Naman Bastar's green and vibrant landscape makes it home to a variety of bird species both residential and migrating . Every year, Naman Bastar resort is host to some very unique and colourful birds through out the year. Best time to do some bird-watching is between 6 am to 9 am, the earlier, the better. We have identified some of the frequent visitors to our resort, and it is a delight to see so many new (to us) and colourful birds making Naman Bastar their home. Observe and admire the variety of species around the resort, or venture out to spend the day training your eagle eyes with our incredible Bird Watching adventure.
The Purple Sunbird
Found mainly in Western Asia through Indian Subcontinent and Southeast Asia, the males appear dark blue at a glance but have metallic blue and purple and the female is light grayish brown above and pale yellow below. Purple sunbirds are quite noisy, with a song that is described as a rapid rattle followed by ringing, metallic notes; and calls that sound like chwit, chwin notes or humming zit zit.
The Oriental Magpie Robin
The Oriental Magpie Robin, locally called the Dhayal, was once common in the Indian songbird trade. The Oriental Magpie Robin is a common and tame bird, primarily a distinct black & white. It is terrestrial, hopping along the ground with a cocked tail. The male sings a few melodic notes during courtship. The species remains vulnerable and hence protected by law.
The Red-Vented Bulbul
The Red-vented Bulbul is easily identified by its short crest giving the head a squarish appearance. The rump is white while the vent is red. The black tail is tipped in white. Their vocalizations are usually stereotyped and they call throughout the year. However a number of distinct call types have been identified including roosting, begging, greeting, flight and two kinds of alarm calls.
The Singing Bushlark
Any Indian/Singing Bushlark with ‘white’ in its outermost tail feathers has always been readily identified as a Singing Bushlark. Bushlark has an incredibly complex song and has been known to perfectly mimic over 30 bird species! It is a true songster. If either of these Bushlarks are singing, identification will be remarkably easy. The song of Indian Bushlark – sequences are largely repeated and consists of a series of whistles. Indian Bushlark songs can also contain other combinations of whistles and trills (check video).
The Ashy-crowned sparrow-lark
A small, stocky bird with a heavy, finch-like bill. Males have a gray head that contrasts with a black eye-stripe, and black on the collar, throat, and underparts. The song is often given in display flight, and consists of monotone whistles interspersed with buzzy notes. The ashy-crowned sparrow-lark is a small sparrow-sized member of the lark family.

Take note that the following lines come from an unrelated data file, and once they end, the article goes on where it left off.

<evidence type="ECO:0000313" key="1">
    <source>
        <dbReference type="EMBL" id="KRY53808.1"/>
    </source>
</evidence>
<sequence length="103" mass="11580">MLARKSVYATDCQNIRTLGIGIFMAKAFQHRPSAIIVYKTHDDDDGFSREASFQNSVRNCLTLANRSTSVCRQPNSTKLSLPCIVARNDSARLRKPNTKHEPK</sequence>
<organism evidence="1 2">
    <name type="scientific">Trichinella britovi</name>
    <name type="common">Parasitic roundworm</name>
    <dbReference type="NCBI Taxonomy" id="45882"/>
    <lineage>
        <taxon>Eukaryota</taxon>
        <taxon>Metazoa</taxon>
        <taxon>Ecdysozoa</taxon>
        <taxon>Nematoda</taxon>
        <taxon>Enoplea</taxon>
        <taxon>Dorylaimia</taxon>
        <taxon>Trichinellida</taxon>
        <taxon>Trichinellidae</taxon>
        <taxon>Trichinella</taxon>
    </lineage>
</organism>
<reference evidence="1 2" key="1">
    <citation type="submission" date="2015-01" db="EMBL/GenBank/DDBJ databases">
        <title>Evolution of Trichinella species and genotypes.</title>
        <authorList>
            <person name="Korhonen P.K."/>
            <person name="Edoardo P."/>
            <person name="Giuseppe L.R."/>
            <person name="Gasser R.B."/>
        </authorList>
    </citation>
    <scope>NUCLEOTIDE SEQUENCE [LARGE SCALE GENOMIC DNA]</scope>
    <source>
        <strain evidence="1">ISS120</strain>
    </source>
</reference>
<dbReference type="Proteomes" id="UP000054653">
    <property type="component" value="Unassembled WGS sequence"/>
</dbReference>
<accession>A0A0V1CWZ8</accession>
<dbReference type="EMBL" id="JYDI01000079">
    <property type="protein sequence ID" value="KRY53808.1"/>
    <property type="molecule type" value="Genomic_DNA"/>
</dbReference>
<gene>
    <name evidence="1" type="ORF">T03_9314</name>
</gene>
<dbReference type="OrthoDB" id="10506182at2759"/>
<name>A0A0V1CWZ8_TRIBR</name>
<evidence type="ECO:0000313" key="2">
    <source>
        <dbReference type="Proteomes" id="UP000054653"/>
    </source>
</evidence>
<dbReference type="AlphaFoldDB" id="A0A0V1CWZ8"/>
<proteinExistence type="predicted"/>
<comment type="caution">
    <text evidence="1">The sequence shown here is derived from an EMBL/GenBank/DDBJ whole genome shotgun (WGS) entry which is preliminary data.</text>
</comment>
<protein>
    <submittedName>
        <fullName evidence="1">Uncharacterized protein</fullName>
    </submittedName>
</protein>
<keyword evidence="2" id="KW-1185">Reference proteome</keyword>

The House Sparrow
One of the most widespread and abundant songbirds in the world today, the House Sparrow has a simple success formula: it associates with humans. House sparrows are native to parts of Asia, North Africa and most of Europe. House Sparrows have a rather simple song of one or a series of cheep or chirrup notes. It's mainly given by males, who repeat it incessantly during much of the year to announce that they possess a nest and to attract females. Females only rarely use this song, typically to attract a new mate after losing one.
The Indian Mynah
Native to southern Asia, where it is among the most common species. Widely introduced elsewhere in the world, including Australia, New Zealand, and Hawaii. Common mynas communicate vocally with other mynas and other bird species. They have a wide variety of alarm calls, that can warn other bird species as well. During the day, pairs resting in the shade also utter songs while half-bowing and bristling their feathers. When under duress, common mynas utter high-pitched screams. Parents sometimes utter a specific trill when approaching their nest with food, which signals the nestlings to begin begging. In captivity, common mynas are able to imitate human speech. Both females and males sing, but males sing more frequently. Common mynas also participate in loud dawn and dusk choruses. (Kannan and James, 2001)
There are countless more birds that are suspected of making Naman Bastar their home. We are still compelling a more thorough list of all the species and will continue to add them in this article. Meanwhile, here are some photos of the birds that are sometimes seen around Naman Bastar resort.
This blog is credited to Mr Amit Mistry, an avid bird watcher who helped in identifying many of the birds by their sounds alone. Naman Bastar truly thanks him for this.